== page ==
Symptoms may also depend on route of transmission. In participants of unprotected anal intercourse, campylobacteriosis is more localized to the distal end of the colon and may be termed a proctocolitis.
There are other diseases showing similar symptoms. For instance, abdominal pain and tenderness may be very localized, mimicking acute appendicitis. Furthermore, Helicobacter pylori is closely related to Campylobacter and causes peptic ulcer disease.
In patients with HIV, infections may be more frequent, may cause prolonged bouts of dirty brown diarrhea, and may be more commonly associated with bacteremia and antibiotic resistance. The severity and persistence of infection in patients with AIDS and hypogammaglobulinemia indicates that both cell-mediated and humoral immunity are important in preventing and terminating infection.
Campylobacter organisms can be detected by performing a Gram stain of a stool sample with high EIA or PCR.
The infection is usually self-limiting, and in most cases, symptomatic treatment by liquid and electrolyte replacement is enough in human infections.
Antibiotic treatment is controversial, and has only a marginal benefit (1.32 days) on the duration of symptoms, and should not be used routinely.
- Campylobacter jejuni genomes and related information at PATRIC, a Bioinformatics Resource Center funded by NIAID
- cdc.gov Centers for disease Control and Prevention
- Animals Farmed for Meat Are the Number 1 Source of Food Poisoning Bug Newswise, Retrieved on September 23, 2008.
- Moore, 2005
- Food Standards Agency
- Medical microbiology,Murray, P.R. and others. 2002 Mosby St. Louis
- Food should be properly cooked and hot when served.
- Consume only pasteurized or boiled milk and milk products, never raw milk products.
- Make sure that ice is from safe water.
- If you are not sure of the safety of drinking water, boil it, or disinfect it with chemical disinfectant.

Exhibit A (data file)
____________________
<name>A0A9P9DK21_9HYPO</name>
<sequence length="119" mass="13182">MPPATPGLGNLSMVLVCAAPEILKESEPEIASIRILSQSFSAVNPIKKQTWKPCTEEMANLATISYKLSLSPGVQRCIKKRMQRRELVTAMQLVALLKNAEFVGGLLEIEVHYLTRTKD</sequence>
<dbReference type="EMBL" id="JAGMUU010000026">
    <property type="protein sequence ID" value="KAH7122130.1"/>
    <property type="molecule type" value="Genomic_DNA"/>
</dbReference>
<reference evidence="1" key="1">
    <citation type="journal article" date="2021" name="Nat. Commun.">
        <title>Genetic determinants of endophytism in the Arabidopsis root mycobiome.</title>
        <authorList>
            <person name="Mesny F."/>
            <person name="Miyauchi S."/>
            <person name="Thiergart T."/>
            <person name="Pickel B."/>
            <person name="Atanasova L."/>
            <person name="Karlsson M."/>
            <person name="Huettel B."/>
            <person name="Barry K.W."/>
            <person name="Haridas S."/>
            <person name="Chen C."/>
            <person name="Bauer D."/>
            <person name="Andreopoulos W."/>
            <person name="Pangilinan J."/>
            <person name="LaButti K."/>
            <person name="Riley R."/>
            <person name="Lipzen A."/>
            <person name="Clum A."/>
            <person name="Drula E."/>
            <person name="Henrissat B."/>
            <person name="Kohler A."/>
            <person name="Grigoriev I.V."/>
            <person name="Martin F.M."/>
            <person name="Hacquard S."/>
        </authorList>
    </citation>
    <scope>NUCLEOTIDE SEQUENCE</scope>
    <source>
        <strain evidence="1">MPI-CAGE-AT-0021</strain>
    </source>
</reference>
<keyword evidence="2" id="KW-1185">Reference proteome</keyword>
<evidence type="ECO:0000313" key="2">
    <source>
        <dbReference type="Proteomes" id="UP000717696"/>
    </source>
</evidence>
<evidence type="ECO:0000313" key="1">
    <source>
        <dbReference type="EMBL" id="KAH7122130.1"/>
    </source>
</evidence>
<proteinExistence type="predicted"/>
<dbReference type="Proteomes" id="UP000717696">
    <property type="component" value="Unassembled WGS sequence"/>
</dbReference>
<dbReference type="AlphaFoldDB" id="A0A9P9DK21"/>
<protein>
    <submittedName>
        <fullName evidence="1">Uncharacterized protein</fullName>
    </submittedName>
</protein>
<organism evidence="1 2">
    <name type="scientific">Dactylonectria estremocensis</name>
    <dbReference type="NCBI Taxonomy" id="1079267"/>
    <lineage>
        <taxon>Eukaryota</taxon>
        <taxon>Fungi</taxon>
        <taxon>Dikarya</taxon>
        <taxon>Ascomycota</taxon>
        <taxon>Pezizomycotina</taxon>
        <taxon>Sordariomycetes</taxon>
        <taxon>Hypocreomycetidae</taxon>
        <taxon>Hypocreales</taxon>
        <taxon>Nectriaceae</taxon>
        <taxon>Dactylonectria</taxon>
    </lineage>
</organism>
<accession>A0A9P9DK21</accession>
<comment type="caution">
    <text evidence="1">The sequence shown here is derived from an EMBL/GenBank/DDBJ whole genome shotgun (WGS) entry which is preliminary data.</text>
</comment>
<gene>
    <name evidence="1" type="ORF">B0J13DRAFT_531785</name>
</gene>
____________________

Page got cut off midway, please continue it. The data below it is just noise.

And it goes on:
- Wash hands thoroughly and frequently with soap, especially after using the toilet and after contact with pets and farm animals.
- Wash fruits and vegetables thoroughly, especially if they are to be eaten raw. Peel fruits and vegetables whenever possible.
- Food handlers, professionals and at home, should observe hygienic rules during food preparation.
- Professional food handlers should immediately report to their employer any fever, diarrhea, vomiting or visible infected skin lesions.
The World Health Organization recommends the following:
- Pasteurization of milk and chlorination of drinking water destroy the organism.
- Treatment with antibiotics can reduce fecal excretion.
- Infected health care workers should not provide direct patient care.
- Separate cutting boards should be used for foods of animal origin and other foods. After preparing raw food of animal origin, all cutting boards and countertops should be carefully cleaned with soap and hot water.
- Contact with pet saliva and feces should be avoided.
Some individuals (1–2 in 100,000 cases) develop Guillain–Barré syndrome, in which the nerves that join the spinal cord and brain to the rest of the body are damaged, sometimes permanently. This occurs only with infection of C. jejuni and C. upsaliensis.
Occasional deaths occur in young, previously healthy individuals because of blood volume depletion (due to dehydration), and in persons who are elderly or immunocompromised.
Complications include toxic megacolon, dehydration and sepsis. Such complications generally occur in young children (< 1 year of age) and immunocompromised people. A chronic course of the disease is possible; this disease process is likely to develop without a distinct acute phase. Chronic campylobacteriosis features a long period of sub-febrile temperature and asthenia; eye damage, arthritis, endocarditis may develop if infection is untreated.
Campylobacteriosis is usually self-limited without any mortality (assuming proper hydration is maintained). However, there are several possible complications.
Currently growing resistance of the Campylobacter to fluoroquinolones and macrolides is of a major concern.
In the past, poultry infections were often treated by mass administration of enrofloxacin and sarafloxacin for single instances of infection. The FDA banned this practice, as it promoted the development of fluoroquinolone-resistant populations. A major broad-spectrum fluoroquinolone used in humans is ciprofloxacin.
Antimotility agents, such as loperamide, can lead to prolonged illness or intestinal perforation in any invasive diarrhea, and should be avoided. Trimethoprim/sulfamethoxazole and ampicillin are ineffective against Campylobacter.